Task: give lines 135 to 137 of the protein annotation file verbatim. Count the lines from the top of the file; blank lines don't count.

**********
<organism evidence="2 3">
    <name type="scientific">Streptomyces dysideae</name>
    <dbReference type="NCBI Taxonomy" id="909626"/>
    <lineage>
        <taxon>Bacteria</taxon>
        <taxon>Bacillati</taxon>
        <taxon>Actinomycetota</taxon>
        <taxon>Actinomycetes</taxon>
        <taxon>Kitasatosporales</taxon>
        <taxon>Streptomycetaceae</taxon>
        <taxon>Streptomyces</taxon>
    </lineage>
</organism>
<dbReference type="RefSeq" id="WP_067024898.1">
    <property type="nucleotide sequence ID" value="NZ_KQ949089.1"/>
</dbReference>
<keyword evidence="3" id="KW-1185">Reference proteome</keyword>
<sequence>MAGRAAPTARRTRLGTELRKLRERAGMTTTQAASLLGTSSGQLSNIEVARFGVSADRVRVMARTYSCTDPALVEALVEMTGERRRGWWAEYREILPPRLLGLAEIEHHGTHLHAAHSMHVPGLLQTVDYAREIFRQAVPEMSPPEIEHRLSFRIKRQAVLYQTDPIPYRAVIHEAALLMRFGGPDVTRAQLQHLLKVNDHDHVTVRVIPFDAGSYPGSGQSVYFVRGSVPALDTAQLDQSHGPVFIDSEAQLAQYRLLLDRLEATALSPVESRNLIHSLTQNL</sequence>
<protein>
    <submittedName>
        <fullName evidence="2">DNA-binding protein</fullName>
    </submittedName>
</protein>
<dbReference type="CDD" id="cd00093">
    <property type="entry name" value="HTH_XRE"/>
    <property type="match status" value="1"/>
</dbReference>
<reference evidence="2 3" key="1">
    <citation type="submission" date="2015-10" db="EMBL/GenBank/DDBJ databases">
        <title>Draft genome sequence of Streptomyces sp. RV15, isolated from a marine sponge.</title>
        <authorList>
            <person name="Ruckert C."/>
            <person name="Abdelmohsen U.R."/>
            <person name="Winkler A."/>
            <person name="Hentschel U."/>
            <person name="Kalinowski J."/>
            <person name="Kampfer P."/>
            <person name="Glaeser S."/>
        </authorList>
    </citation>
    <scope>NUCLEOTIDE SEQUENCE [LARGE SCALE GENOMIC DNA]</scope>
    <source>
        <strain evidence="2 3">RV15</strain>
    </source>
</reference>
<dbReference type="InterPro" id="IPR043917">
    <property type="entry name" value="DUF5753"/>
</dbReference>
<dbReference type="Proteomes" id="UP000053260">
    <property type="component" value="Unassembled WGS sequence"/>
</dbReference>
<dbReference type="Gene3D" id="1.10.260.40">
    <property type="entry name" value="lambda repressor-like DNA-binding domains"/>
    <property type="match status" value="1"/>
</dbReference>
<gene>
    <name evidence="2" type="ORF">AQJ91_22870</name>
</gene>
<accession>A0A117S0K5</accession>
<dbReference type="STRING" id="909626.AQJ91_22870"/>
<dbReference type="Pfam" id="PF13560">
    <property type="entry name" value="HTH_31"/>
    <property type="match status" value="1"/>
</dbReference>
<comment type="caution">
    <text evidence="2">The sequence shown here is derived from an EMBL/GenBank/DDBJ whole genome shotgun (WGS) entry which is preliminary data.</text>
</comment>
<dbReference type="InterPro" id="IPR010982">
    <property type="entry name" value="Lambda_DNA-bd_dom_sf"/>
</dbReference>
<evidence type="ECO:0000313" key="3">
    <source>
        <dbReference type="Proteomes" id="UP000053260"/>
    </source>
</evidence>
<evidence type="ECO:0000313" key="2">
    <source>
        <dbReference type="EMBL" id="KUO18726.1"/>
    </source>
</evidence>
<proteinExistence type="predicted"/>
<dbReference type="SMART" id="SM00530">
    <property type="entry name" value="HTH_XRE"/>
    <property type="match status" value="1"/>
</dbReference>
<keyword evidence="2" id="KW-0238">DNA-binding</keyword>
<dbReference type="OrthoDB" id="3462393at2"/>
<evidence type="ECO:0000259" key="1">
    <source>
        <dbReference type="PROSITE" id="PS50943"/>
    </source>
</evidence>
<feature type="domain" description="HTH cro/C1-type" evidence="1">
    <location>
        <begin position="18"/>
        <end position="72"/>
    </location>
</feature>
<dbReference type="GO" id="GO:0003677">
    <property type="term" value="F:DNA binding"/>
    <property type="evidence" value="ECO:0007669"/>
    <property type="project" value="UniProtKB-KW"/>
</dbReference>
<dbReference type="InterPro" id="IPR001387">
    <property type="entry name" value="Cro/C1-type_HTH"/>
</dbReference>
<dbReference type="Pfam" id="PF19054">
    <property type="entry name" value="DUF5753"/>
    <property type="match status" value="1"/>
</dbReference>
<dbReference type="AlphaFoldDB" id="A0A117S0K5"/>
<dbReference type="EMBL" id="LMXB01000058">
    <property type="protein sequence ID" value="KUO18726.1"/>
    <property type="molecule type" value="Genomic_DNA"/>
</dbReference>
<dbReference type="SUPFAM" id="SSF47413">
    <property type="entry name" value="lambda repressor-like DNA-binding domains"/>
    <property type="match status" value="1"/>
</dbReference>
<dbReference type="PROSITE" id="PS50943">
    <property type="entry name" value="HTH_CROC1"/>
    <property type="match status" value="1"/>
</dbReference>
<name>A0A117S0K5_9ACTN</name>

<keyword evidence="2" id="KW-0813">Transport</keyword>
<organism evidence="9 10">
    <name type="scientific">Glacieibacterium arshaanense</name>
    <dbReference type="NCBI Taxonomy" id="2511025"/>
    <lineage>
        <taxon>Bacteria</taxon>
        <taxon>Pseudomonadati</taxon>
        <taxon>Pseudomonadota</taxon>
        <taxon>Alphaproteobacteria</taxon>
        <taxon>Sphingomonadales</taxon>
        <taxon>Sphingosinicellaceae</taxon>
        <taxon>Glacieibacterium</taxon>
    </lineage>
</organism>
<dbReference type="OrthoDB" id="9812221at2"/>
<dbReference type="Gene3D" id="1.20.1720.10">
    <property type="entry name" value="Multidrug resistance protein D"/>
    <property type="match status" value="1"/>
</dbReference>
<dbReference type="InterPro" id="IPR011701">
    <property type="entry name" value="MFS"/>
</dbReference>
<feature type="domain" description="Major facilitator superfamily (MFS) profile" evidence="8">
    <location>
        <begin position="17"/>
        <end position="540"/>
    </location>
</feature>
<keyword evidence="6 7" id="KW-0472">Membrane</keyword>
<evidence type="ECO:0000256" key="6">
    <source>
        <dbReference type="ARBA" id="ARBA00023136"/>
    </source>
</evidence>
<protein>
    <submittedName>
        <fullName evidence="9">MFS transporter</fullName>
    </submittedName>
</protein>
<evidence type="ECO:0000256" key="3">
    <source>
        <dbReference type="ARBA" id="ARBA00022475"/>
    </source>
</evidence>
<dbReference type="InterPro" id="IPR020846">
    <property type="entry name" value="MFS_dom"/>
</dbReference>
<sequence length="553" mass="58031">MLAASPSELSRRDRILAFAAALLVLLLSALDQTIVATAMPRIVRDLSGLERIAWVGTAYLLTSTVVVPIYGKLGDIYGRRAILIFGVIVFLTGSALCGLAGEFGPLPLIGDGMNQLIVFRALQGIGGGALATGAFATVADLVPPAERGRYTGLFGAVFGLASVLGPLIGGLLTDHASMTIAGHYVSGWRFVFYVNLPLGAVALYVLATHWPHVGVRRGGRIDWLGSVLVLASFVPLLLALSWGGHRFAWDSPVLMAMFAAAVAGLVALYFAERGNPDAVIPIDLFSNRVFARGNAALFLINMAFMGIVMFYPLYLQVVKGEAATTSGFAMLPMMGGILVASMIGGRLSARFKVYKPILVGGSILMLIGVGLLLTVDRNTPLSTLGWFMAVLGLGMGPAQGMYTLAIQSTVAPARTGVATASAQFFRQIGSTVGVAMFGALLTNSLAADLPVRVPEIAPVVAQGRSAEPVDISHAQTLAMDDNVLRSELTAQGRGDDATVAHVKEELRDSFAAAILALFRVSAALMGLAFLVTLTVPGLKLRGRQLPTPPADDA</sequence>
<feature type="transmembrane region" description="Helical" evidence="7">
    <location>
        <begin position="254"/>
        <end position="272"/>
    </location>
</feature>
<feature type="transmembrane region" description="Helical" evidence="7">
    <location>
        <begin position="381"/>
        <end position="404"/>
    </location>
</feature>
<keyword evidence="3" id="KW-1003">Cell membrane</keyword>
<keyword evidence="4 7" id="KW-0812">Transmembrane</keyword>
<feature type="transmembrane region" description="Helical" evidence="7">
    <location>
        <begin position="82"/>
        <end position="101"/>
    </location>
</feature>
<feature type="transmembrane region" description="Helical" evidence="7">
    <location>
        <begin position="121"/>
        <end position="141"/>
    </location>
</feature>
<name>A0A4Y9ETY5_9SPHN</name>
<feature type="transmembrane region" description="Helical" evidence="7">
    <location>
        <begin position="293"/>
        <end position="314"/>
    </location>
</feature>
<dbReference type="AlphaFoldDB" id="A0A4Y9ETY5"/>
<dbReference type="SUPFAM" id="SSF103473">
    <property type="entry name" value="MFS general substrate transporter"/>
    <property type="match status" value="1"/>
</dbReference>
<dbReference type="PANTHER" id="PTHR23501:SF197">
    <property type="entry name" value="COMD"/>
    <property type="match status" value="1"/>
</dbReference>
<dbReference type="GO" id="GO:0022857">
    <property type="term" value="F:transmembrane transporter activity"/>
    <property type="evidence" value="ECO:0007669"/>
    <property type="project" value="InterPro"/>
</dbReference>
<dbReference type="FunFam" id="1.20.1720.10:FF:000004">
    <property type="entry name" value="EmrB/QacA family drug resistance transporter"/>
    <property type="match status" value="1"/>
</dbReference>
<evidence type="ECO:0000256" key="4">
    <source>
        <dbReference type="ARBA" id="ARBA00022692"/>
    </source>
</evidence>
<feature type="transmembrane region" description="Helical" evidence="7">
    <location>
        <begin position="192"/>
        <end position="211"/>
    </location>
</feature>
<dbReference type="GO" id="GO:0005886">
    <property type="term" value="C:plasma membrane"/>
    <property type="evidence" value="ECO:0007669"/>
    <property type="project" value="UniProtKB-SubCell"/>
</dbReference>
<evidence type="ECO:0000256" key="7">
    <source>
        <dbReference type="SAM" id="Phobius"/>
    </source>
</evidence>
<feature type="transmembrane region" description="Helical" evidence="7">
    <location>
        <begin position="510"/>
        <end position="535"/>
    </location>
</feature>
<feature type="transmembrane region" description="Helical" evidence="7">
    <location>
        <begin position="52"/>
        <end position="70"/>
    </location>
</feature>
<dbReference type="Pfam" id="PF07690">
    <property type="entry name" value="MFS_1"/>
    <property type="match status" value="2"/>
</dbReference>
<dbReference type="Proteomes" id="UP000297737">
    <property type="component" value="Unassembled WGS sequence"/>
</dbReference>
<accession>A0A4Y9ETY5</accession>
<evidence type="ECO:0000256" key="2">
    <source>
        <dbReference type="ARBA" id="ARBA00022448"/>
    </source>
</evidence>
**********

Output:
        <taxon>Sphingosinicellaceae</taxon>
        <taxon>Glacieibacterium</taxon>
    </lineage>